IDPs request for security as UN starts packing

By Chany Ninrew

In the wake of a new unity government and a peace implementation that has been remarked as moving at a snail’s pace, the United Nations Mission in South Sudan is withdrawing troops from various Protection of Civilian Sites across the country.

The protection troops and police are to be redeployed in conflict hotspots where civilians live under security threats of communal violence and political conflict.

This is also in a bid to transition the PoCs into ordinary displaced persons camps under the protection of the South Sudan National Police.

The mission stated that “political violence has reduced significantly across the country and as a result, it has begun to progressively withdraw its troops and police from the POC sites in Bor and Wau,” adding that it will gradually do the same at other camps.

However, in a press conference in Juba earlier  this month, UNMISS Chief David Shearer assured that the IDPs will still live in the camps, adding that it will be a government responsibility to find lands for these people to settle or to help them return to their homes.

“Nobody will be pushed out or asked to leave when UNMISS withdraws. Humanitarian services will continue. It is just that the sites will no longer be under our jurisdiction and will be IDP camps, like so many others across the country,” Shearer said.

However, the decision is still a nightmare to over a hundred thousand civilians living in the five UN protection camps across the country.

On Monday, thousands of Internally Displaced Persons in Bentiu PoCS staged another peaceful demonstration asking the world body to reconsider the decision as major security provisions in the agreement have not been implemented.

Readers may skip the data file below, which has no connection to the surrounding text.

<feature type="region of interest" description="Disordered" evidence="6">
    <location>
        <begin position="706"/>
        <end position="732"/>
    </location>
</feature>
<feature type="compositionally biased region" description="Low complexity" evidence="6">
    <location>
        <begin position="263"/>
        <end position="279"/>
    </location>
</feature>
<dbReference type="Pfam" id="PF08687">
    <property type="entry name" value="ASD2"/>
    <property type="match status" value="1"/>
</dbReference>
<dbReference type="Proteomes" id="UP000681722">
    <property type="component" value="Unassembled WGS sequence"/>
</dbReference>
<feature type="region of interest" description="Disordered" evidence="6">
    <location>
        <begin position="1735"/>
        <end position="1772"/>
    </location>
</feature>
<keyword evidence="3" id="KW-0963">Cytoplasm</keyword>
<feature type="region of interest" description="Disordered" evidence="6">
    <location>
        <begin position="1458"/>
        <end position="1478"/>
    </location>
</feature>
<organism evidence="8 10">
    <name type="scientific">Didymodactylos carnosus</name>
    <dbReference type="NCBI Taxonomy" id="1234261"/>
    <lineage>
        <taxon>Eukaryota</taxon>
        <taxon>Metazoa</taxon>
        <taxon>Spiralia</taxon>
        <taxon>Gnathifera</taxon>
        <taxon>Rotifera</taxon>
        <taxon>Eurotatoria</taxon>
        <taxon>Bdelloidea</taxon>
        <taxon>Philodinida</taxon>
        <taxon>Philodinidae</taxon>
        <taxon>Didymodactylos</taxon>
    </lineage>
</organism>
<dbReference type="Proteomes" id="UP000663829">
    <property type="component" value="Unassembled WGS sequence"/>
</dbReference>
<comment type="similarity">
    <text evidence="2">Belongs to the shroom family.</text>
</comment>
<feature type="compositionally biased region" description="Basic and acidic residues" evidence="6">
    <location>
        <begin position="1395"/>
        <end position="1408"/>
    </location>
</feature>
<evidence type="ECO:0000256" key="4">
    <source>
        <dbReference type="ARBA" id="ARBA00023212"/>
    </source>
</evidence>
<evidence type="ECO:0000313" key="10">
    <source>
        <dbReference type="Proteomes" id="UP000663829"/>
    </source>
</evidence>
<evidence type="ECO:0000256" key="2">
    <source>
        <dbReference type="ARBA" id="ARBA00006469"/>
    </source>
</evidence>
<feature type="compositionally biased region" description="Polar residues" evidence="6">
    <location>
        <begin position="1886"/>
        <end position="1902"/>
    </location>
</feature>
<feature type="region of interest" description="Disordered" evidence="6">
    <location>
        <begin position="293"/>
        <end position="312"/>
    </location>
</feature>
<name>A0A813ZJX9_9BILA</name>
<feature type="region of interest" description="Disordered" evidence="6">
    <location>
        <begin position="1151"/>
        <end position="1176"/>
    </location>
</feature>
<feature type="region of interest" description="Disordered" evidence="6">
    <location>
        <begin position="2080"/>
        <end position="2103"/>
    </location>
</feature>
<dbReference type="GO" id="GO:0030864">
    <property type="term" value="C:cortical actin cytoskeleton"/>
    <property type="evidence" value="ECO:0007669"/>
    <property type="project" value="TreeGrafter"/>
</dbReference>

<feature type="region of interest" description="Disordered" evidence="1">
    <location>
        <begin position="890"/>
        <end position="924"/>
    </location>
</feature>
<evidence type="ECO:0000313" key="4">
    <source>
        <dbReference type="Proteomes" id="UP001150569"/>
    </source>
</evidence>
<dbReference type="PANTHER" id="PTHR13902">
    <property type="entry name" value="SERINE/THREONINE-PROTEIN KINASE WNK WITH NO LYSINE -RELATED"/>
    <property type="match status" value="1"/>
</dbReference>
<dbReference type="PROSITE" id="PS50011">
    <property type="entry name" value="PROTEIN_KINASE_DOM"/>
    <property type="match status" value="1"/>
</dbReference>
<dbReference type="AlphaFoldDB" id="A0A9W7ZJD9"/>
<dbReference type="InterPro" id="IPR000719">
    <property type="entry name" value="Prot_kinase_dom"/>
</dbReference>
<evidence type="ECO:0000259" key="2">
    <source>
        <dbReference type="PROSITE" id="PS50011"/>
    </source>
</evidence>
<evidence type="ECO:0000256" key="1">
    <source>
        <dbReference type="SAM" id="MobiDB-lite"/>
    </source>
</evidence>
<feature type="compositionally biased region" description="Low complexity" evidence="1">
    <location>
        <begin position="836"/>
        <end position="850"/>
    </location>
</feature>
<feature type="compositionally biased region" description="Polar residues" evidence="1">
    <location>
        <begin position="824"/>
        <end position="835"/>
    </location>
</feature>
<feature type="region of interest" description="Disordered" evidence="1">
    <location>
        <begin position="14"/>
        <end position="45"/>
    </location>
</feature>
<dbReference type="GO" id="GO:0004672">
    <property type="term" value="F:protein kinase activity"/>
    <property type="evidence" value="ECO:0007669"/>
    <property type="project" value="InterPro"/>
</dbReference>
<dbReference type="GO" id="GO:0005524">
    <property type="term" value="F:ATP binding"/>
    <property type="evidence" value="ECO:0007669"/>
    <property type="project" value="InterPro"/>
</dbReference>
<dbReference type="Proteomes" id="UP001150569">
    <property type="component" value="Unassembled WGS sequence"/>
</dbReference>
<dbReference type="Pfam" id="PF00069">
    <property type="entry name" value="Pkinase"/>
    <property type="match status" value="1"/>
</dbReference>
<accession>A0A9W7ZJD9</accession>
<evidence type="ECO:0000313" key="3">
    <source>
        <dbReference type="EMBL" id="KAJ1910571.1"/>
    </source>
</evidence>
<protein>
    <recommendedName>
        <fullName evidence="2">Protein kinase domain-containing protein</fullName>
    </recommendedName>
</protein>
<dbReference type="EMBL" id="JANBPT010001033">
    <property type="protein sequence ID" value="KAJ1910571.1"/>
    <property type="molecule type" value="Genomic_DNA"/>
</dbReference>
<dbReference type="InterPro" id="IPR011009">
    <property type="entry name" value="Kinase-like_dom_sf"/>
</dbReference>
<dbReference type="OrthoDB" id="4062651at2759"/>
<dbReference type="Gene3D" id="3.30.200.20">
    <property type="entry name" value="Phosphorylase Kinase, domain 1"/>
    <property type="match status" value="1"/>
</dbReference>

This followed a series of similar demonstrations by IDPs in Bor and Juba, in a bid to draw international attention to the perceived fear and distrust they have in their own government.

In an interview with Juba Monitor yesterday, Bentiu PoCS Chairman Rup Guol Kulang said the IDPs went to the streets to voice out their concerns about the withdrawal of UNMISS troops.

“We are telling the world that the UN troops should not leave at this time, because if they leave, we may be in a security threats,” Guol said.

He also said that lack of functional state government and local authorities at county levels has brought about an increase in communal violence and revenge killings in various parts of Unity State.

“We have learned that the UN has left Bor and Wau POCS, their troops are partially withdrawn from Juba POCS too, if the decision will reach us one day, it can be very dangerous because gunmen have been coming at night to commit crimes inside the camp, many IDPs have been killed since 2018, and the situation may be worse without the gun control measures by the UN,” Guol said.

The camp leader repeated his call for the UN to leave only when the security situation improves in the state and after the formation of state governments.

Last week, it was also reported that at least 2500 IDPs in Bor Protection of Civilian Site took to the street for the second time against what they called prearranged withdrawal of UN troops from the camp.

The IDPs alleged that a delegation comprising community leaders informed them about an agreement between the governor of Jonglei and UN chief to pull out peacekeeping troops from PoCS.

“Anyone can come and attack us, why do they want to fool us when the security arrangement is not complete, where are the Unified forces now?” asked a protester Makuach Munkem.

The protesters in Bor called on the UN to return and safeguard their security until the security arrangement is in place.

In response to a recent demonstration in Juba POC-3, the UN is planning to hold a meeting between the IDPs and police in Checkpoint in a bid to reinforce trust between the civilians and security organs in the area.

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